August 17, 2005
Hyperglycemia and DKA, Insulin
Question from Brooklyn, New York, USA:
My 11 year old niece was diagnosed with type 1 diabetes when she was about four years old. She was doing fine until a little over three months ago. The insulin shots that she had being taking since she was diagnosed no longer worked for her. Therefore, her endocrinologist decided to change to a different insulin, but still her blood sugar levels are too high (over 300 mg/dl [16.7 mmol/L). Her doctor says that we should give the new insulin time to work on her, at least for three months, but it has been a little over three months and her sugar levels are still high. We are afraid that she might go into a coma. Which are the different types of insulin and how it is determine which one is best for the patient? Also, I would like to know if you can provide me with any information about getting on the list of pancreas donors.
There is no running list of “pancreas donors” as far as I am aware. Pancreas and islet cell transplant procedures are not yet standard procedures; certainly not islet cell (insulin producing cell) transplants. The drugs that limit the recipient’s ability to “reject” the new transplant have a host of potential problems, including kidney damage and even potential pancreas injury. Such transplants are not, unfortunately, done routinely in children yet.
It would be unusual for the insulin “not to work” no matter the regimen. Certainly, things that influence the success of any insulin plan must also include activities and meal planning. For a younger child on a relatively “fixed” schedule of meals, snacks, school, activities, then a “fixed” dose of insulin at “fixed” times of the day might work really well. But, as the child gets older, more flexibility in activities, meal times, meal choices, etc. must be factored in. So, different, more flexible insulin plans might be employed.
I think that you should not have to wait three months to see if a new insulin plan works or “kicks in.” It should pretty clear that the doses are getting near target after about two weeks, typically.
The first things I might suggest you do include:
ONLY a reponsible adult should draw up and administer the insulin. The child should get a “diabetes vacation” from any self-treating.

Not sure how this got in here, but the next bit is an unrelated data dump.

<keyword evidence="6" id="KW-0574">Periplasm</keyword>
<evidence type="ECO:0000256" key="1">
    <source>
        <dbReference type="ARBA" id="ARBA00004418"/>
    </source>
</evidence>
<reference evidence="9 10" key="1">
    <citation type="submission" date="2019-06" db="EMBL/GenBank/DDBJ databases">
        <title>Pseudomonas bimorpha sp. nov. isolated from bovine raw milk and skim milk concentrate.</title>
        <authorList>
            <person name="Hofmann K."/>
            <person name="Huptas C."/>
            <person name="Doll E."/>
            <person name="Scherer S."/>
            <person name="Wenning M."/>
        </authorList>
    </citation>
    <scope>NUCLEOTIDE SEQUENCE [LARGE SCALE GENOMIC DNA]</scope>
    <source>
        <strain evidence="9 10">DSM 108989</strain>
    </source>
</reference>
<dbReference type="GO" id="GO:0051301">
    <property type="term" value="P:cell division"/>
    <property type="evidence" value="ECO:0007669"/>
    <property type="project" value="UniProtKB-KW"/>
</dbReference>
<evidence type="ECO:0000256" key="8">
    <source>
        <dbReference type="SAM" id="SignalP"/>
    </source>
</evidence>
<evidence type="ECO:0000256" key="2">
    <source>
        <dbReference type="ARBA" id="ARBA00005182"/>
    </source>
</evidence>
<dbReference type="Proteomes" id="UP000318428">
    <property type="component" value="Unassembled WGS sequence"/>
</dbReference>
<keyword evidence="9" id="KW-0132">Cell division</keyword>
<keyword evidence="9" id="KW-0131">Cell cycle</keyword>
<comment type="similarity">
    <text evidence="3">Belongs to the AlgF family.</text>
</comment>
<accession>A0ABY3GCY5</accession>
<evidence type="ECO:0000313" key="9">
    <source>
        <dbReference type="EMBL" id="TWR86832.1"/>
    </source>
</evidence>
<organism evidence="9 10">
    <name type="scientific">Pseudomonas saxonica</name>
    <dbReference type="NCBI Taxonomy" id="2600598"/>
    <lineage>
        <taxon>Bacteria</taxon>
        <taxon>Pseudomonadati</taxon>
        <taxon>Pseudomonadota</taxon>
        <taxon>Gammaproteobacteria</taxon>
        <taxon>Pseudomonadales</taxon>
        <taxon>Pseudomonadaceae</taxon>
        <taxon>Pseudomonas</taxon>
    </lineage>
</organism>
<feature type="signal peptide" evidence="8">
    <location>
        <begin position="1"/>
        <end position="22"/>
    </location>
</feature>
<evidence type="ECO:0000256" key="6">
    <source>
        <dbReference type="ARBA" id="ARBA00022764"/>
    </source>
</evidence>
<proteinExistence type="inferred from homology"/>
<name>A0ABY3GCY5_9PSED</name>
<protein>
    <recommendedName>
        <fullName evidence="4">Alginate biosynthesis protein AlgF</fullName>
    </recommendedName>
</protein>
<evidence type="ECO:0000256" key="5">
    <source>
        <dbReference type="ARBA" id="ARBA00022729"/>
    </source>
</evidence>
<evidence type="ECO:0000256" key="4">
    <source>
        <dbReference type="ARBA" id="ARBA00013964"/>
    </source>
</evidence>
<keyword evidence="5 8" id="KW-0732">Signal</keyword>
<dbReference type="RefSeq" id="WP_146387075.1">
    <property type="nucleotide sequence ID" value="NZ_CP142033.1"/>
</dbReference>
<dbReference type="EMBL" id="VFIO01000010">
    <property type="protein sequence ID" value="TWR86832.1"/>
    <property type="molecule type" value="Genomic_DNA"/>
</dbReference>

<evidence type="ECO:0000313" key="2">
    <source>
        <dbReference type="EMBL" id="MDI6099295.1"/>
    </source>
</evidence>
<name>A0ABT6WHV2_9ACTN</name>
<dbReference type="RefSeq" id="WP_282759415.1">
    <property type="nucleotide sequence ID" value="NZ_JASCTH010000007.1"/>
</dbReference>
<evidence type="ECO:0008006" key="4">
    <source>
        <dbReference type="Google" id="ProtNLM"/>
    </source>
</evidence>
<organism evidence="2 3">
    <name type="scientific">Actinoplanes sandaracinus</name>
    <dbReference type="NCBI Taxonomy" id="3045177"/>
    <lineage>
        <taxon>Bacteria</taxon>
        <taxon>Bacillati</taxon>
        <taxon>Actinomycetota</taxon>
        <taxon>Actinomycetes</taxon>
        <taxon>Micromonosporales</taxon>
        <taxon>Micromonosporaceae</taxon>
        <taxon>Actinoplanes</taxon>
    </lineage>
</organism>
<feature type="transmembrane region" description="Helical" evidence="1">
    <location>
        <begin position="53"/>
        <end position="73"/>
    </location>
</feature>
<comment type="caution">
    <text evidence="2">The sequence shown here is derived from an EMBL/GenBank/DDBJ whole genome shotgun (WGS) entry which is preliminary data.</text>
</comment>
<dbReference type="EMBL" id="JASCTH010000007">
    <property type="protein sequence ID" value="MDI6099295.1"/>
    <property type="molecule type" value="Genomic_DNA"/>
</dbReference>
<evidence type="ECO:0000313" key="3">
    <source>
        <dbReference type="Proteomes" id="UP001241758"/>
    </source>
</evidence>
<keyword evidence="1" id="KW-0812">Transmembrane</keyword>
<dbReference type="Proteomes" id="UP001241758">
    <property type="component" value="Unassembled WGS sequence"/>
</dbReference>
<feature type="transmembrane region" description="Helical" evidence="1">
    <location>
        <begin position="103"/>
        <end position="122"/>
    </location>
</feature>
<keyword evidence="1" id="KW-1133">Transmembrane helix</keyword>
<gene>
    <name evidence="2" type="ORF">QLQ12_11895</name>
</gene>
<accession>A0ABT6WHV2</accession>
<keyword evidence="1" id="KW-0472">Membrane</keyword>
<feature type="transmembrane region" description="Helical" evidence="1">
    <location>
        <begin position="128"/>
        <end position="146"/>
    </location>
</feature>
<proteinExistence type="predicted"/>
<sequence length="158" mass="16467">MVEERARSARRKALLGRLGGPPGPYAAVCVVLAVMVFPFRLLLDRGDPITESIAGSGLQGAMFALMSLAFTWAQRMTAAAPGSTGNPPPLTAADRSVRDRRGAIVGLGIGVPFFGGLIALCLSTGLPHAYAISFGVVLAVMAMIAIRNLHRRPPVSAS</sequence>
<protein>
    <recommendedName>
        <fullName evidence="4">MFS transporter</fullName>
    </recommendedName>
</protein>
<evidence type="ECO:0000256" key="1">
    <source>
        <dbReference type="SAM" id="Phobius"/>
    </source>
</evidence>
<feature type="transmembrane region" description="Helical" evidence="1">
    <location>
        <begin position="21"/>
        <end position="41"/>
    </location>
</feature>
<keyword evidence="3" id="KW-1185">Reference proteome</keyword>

Meal plans should be carefully reviewed, preferably with a registered dietitian. Hopefully, the family accurately tracks the calories or “counts carbohydrates.”
Talk with your own diabetes team members about other potential psychosocial stresses that might be contributing to the lack of success, currently.
Finally, you asked about different insulins. You can certainly review What is Insulin?:
Rapid-acting insulins which begin to work within 5 to 15 minutes, peak in their effect after about 90 minutes and then rapidly wane in their effect. These include insulins with the brand names of NovoLog and Humalog in the U.S.
Short-acting insulin which begins to work about 30 minutes after a dose has a peak, maximal effect in about two to four hours and then a slower decline over the next few hours. This would typically be Regular insulin.
Intermediate-acting insulins begin to work about two hours after dosing and then peak with a maximal effect about 6 to 10 hours after a dose and have a gradual waning effect. In the U.S., these include NPH and Lente insulins, although Lente is no longer manufactured and soon will be unavailable.
Long-acting insulins are commonly thought to have “no” peak effect and with a relatively constant, background amount of insulin. They are usually used in conjunction with a rapid- or short-acting insulin. In the U.S., the available insulin in this category is called Lantus. Ultralente is similar, but also is no longer manufactured. Levemir insulin is another long-acting insulin soon to be available.
[Editor’s comment: For information on donating organs, see the U.S. Department of Health and Human Services web site.